But if your time is limited then you may want to focus on the Conservatory, the Main Fountain Gardens, and the Chimes Tower Districts. These three districts are closest to the visitor center and are the grandest.
There are daily fountain shows accompanied by music every 15 minutes. During the summer months though Longwood holds its Festival of Fountains. You’ll be delighted watching illuminating fountain dance upon the water and sore into the air. Take in a nighttime fountain show and really be dazzled.
The Conservatory is a must-visit no matter what time of year you visit. It is simply splendid. du Pont loved to entertain and would hold grand events in the conservatory which houses the largest Aeolian organ ever constructed in a residential setting. The organ was refurbished in 2004, and visitors can see and hear this magnificent instrument during their visit.
Currently, the conservatory and the surrounding area are being expanded and redesigned in what is being called “Longwood Reimagined.” This massive project is slated to be completed in the Fall of 2024. But don’t worry most of the Conservatory remains open during the reimagining process however, some of the exhibits have been put on hold or are in locations different from where they usually reside.
Onsite you will find multiple dining options ranging from beer gardens and cafes to a full sit-down meal at 1906, Longwood’s full-service dining experience. The Kennett Square Mushroom Soup is a staple of 1906’s menu and is a must-try. Reservations are recommended.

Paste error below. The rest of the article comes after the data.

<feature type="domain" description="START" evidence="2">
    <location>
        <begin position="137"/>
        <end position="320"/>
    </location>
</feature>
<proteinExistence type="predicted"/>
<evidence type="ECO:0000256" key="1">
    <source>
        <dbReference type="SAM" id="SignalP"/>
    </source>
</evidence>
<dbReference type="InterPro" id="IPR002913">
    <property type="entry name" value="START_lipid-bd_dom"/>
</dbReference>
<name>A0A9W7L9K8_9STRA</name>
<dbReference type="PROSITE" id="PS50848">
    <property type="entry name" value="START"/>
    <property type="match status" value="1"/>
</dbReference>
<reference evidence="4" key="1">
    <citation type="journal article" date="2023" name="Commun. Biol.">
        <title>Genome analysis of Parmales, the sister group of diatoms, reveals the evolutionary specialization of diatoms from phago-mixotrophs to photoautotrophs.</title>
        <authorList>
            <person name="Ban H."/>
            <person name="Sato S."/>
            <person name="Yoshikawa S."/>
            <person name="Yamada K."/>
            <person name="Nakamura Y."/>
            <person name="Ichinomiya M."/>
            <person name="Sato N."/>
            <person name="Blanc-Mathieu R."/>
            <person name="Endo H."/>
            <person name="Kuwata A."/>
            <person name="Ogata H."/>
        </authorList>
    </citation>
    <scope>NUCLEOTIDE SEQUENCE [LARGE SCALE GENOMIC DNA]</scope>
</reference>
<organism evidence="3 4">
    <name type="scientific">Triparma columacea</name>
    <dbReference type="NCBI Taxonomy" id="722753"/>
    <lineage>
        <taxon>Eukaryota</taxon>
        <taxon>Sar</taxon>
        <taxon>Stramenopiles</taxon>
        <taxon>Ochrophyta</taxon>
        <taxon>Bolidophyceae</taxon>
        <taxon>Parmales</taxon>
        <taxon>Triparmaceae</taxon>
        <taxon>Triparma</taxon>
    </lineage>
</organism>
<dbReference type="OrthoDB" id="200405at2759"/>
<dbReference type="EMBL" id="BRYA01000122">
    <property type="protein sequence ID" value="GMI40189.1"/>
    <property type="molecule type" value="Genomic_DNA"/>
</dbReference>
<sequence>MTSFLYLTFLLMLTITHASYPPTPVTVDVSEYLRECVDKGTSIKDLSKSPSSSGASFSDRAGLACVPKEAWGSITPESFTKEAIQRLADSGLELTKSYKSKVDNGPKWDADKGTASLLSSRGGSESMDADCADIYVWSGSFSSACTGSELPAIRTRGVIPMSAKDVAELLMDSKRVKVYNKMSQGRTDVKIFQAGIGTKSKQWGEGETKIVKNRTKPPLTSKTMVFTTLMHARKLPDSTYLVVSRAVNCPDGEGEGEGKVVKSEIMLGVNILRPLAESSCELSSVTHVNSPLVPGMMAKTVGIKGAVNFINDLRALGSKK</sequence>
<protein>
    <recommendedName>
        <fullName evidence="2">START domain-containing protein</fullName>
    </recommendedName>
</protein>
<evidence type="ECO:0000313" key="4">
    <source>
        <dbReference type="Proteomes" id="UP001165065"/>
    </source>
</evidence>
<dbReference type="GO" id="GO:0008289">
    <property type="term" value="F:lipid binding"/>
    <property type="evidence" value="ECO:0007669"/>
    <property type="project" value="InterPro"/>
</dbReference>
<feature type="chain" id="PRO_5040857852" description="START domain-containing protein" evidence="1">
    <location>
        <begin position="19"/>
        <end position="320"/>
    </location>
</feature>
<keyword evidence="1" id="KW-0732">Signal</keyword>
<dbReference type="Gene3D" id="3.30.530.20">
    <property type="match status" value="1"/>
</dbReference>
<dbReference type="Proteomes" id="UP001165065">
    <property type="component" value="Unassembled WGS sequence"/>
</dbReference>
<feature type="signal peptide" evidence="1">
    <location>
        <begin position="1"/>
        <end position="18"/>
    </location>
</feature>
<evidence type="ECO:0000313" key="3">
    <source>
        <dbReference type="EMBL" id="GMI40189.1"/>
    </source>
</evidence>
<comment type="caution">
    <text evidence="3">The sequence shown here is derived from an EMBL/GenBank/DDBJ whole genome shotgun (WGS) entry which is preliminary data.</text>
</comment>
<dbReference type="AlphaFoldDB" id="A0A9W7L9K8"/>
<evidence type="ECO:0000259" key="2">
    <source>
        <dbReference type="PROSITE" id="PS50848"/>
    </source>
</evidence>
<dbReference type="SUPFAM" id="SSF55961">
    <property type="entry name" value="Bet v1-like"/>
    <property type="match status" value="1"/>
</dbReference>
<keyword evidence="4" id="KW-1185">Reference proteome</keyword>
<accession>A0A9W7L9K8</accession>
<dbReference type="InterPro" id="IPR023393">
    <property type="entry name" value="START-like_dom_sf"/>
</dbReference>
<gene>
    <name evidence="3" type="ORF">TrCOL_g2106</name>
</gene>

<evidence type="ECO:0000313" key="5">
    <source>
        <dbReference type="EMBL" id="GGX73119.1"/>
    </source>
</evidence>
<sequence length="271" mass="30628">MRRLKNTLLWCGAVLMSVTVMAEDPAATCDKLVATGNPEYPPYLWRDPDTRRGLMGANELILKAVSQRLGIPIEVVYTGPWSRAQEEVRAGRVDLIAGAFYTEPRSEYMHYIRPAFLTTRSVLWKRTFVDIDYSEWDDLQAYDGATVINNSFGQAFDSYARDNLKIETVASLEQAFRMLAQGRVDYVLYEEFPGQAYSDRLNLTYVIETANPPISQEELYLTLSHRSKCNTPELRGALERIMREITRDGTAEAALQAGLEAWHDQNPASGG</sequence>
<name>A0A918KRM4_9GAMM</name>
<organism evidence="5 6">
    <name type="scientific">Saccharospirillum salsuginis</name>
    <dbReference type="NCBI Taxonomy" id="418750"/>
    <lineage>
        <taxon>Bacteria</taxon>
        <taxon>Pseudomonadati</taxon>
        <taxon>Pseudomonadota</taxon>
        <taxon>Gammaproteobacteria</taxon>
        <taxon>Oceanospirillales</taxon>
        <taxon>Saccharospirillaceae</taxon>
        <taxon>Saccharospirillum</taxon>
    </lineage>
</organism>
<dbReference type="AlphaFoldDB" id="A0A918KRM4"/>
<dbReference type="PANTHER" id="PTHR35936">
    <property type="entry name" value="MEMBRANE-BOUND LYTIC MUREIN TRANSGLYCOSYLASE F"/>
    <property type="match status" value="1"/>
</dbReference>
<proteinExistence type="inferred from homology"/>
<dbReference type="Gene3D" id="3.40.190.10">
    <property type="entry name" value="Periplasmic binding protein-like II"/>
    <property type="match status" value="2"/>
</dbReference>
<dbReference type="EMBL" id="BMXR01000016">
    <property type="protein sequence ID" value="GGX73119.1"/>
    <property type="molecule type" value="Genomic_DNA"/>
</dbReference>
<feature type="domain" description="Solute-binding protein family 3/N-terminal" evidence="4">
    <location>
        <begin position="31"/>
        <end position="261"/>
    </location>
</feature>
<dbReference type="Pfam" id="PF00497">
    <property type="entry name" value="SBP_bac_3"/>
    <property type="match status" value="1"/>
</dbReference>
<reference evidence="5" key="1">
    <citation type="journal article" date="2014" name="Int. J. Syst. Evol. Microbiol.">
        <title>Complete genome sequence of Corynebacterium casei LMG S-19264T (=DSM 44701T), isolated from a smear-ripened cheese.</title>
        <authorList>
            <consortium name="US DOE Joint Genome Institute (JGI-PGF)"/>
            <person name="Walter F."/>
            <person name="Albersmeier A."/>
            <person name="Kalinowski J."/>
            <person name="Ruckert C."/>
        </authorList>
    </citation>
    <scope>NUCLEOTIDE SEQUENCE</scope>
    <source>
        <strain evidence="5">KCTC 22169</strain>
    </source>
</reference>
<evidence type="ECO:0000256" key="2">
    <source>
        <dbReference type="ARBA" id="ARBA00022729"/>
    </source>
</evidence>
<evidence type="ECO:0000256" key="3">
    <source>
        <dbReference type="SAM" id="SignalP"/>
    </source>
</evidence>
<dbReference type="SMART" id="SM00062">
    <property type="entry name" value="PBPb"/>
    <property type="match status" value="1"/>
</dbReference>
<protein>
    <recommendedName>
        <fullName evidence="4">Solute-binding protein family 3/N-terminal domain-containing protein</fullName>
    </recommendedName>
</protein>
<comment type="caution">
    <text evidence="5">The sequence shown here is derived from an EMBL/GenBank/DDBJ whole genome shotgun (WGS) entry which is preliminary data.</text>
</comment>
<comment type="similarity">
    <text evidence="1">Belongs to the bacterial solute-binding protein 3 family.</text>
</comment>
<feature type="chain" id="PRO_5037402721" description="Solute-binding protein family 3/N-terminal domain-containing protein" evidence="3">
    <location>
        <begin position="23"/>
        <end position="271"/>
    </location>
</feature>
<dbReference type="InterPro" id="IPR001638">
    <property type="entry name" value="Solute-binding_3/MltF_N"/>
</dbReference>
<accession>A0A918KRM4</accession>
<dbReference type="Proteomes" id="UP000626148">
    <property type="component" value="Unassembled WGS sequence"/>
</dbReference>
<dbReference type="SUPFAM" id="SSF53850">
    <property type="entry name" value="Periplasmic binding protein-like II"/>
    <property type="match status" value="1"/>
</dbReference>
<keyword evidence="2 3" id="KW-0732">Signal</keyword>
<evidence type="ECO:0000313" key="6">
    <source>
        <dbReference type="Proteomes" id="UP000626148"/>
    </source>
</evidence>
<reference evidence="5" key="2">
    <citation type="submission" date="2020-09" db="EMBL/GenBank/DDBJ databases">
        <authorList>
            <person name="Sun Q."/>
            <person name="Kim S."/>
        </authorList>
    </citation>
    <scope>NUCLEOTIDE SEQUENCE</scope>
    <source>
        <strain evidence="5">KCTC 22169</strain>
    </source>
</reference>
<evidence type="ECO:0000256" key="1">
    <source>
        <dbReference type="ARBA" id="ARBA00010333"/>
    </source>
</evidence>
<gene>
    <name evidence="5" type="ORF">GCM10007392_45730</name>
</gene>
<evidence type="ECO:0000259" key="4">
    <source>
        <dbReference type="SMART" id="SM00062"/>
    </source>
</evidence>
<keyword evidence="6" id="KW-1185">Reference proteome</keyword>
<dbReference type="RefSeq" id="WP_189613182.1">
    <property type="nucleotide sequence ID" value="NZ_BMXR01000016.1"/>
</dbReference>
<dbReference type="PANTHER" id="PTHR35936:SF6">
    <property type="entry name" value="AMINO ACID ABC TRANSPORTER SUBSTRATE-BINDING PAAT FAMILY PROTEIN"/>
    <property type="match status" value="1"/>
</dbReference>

Admission to Longwood Gardens is based on timed ticketing. If you plan to visit you should purchase tickets online to be certain that you get the timeslot you need. Otherwise, you may end up with a later entry than anticipated thus cutting into your already limited time to visit. Don’t short-change yourself.
If you visit during the holiday or busy summer weekends you will definitely want to secure your entry in advance as many timeslots sell out. Pricing can vary so for full pricing information visit Longwood Garden’s website.
January thru March Garden hours are Wednesday–Monday: 10:00 am–5:00 pm and closed on Tuesday. From April 1 to Mother’s Day, the gardens are open Wednesday–Monday: 10:00 am–6:00 pm and closed on Tuesday, Summer hours are as follows: 10 a.m. to 6 p.m., Monday and Wednesday; 10 a.m. to 11 p.m., Thursday through Sunday. For a full listing of hours look here.
After visiting any one of these amazing gardens, garden lovers will be booking a longer stay in Philadelphia to check out more of what America’s Garden Capital has to offer.